Office of Missouri Governor

Missouri businesses and residents will see restrictions because of the coronavirus until at least May 3.

Gov. Mike Parson announced Thursday that he is extending his statewide stay-at-home order until that date so the state can prepare to reopen some businesses on May 4. 

St. Louis Mayor Lyda Krewson and St. Louis County Executive Sam Page also announced indefinite extensions of their orders, which are stricter than the state’s.

Medical workers collect a sample from a patient at Mercy Health's drive-through novel coronavirus test collection site in Chesterfield on Monday afternoon, March 16, 2020.
File photo |Carolina Hidalgo | St. Louis Public Radio

St. Louis County Executive Sam Page wants to create a new fund that will be a landing place of sorts for federal money aimed at fighting the coronavirus pandemic.

The Democratic official also wants to move $7 million from the county health fund to efforts to fight COVID-19, money that he says will likely be reimbursed once the county receives its share of what’s widely known as the federal CARES Act.

St. Louis County Executive Sam Page
File photo | Bill Greenblatt | UPI

St. Louis County doesn’t know yet exactly how it will spend the $173.5 million it expects to receive from the federal government for pandemic relief. 

The county is waiting for federal officials to issue rules about how the money can be used.

St. Louis Mayor Lyda Krewson speaks about the city's response to COVID-19 during a news conference at City Hall on Thursday afternoon, March 12, 2020.
File photo I Carolina Hidalgo | St. Louis Public Radio

St. Louis Mayor Lyda Krewson is the latest guest on Politically Speaking. The Democrat joined St. Louis Public Radio’s Rachel Lippmann and Jason Rosenbaum to talk about how St. Louis is dealing with the coronavirus pandemic.

The topics include Krewson’s decision to issue a stay-at-home order — and what impact that’s having on containing the virus.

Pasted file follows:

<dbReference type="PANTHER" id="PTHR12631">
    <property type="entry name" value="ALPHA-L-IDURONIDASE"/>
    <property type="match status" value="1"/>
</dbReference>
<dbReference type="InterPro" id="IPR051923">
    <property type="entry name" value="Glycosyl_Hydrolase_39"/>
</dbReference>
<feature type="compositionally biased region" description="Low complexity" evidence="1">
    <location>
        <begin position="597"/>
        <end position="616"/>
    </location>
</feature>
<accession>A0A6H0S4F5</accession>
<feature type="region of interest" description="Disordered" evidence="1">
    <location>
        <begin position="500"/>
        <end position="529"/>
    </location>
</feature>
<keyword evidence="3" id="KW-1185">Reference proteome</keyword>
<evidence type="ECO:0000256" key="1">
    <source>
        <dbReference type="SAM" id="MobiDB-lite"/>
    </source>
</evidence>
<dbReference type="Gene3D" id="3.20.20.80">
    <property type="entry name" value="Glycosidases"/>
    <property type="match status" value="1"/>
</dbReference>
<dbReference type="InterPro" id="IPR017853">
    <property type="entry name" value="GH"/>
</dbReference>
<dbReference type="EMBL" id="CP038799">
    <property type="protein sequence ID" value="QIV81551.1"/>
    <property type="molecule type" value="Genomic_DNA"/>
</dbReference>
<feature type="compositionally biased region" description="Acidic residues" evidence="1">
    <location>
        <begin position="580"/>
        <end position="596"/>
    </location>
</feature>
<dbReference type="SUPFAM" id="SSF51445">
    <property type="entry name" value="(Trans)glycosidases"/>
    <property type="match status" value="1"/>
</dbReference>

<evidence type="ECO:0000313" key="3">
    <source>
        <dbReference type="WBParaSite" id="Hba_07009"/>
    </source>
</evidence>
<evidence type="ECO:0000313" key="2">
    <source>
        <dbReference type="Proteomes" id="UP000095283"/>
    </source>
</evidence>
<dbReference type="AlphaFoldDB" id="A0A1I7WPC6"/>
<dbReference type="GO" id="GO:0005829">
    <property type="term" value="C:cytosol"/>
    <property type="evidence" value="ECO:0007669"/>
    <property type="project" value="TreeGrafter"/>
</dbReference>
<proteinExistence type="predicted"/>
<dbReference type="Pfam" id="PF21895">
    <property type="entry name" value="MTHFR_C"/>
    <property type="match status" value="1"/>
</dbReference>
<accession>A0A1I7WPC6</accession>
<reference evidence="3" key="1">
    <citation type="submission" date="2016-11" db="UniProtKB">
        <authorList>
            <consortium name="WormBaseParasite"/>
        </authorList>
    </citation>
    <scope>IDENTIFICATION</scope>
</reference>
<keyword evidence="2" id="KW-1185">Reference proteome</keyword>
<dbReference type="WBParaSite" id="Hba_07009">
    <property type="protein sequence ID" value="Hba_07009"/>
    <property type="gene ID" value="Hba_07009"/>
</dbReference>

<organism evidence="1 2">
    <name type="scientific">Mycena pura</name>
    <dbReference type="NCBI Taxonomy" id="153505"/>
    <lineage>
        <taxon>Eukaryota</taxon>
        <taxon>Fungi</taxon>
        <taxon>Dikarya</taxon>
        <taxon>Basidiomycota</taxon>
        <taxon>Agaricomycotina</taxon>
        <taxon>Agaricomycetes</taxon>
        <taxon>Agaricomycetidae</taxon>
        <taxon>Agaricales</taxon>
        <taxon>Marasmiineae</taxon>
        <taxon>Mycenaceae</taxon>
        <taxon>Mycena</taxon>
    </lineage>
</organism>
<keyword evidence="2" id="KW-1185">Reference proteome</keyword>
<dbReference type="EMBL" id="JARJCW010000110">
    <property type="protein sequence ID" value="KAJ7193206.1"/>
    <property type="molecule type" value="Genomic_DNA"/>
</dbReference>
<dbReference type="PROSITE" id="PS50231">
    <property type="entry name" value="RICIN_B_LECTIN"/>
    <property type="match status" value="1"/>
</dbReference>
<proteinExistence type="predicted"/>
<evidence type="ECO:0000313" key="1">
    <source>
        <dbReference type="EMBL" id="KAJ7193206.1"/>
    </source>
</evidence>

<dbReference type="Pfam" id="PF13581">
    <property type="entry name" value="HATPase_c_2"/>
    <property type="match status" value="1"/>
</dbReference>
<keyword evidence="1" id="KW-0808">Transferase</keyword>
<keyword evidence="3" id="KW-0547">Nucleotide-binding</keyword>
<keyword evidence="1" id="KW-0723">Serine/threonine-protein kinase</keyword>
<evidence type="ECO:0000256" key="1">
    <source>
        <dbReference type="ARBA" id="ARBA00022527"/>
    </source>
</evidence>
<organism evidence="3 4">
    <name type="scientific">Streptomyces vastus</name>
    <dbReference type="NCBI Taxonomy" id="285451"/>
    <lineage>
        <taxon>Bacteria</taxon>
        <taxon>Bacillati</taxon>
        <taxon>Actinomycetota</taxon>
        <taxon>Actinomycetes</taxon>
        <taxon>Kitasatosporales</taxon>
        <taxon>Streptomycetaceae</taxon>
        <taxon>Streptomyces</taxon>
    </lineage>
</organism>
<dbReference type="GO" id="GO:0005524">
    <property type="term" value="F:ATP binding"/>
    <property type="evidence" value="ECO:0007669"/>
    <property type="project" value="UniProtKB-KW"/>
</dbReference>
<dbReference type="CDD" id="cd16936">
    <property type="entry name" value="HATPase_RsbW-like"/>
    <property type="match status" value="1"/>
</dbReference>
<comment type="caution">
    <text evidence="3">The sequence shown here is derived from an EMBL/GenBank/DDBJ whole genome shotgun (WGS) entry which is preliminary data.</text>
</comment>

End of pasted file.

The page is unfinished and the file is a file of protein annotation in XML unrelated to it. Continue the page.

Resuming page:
Voting stations at Central Baptist Church in St. Louis on March 10, 2020.
Carolina Hidalgo | St. Louis Public Radio

Missouri’s 2020 campaign season is effectively on ice because of the focus on fighting the coronavirus pandemic.

But that doesn’t mean that candidates haven’t been signing up to appear on the August primary ballot.

By the time the 5 p.m. Tuesday deadline hit, 490 people filed to run for federal, state, county, city and judicial posts. That included 31 stragglers who decided to make the trek to Secretary of State Jay Ashcroft’s office on Tuesday.

St. Lous County Executive Sam Page spoke about the coronavirus outbreak on the Politically Speaking podcast on Wednesday, March 25, 2020
File photo | Bill Greenblatt | UPI

St. Louis County Executive Sam Page said Wednesday he expects coronavirus cases to reach their peak in the region in late April — a surge that could overwhelm the hospital system. 

Page talked to St. Louis Public Radio’s Julie O’Donoghue on the Politically Speaking podcast remotely Wednesday via Zoom phone conferencing. Below are edited excerpts from that conversation.

St. Louis County Executive Sam Page
File photo I Carolina Hidalgo | St. Louis Public Radio

The St. Louis County Council on Tuesday approved spending $1.5 million to help the health and police departments combat the coronavirus.

The move came as St. Louis County Executive Sam Page warned that revenue will plummet because of the virus.

St. Louis County Executive Sam Page and St. Louis Mayor Lyda Krewson
File photos I Carolina Hidalgo and Jason Rosenbaum I St. Louis Public Radio

Updated 5:15 p.m. March 21 with comments from Missouri Gov. Mike Parson

St. Louis and St. Louis County residents will be under mandatory stay-at-home restrictions beginning Monday. 

Meanwhile, Gov. Mike Parson said the state would take a different approach, announcing new social distancing measures to limit interactions in Missouri. 

Congregation members pray during one of the final services at Grace Baptist Church in St. Louis Place neighborhood in June 2016.
File Photo | Carolina Hidalgo | St. Louis Public Radio

The St. Louis Metropolitan Clergy Coalition met Thursday with Mayor Lyda Krewson at St. James AME Church to ensure the city does not overlook its most vulnerable communities during the COVID-19 pandemic, as well as to discuss the social and spiritual impact that social distancing has on churches.

Krewson advised a group of about 10 clergymen that their churches should adhere to the 10-person-or-fewer rule for gatherings — which the city announced on Tuesday — while conducting services, because there are confirmed cases of the virus in the city as well as in St. Louis County. Others may have COVID-19 and unintentionally pass it on.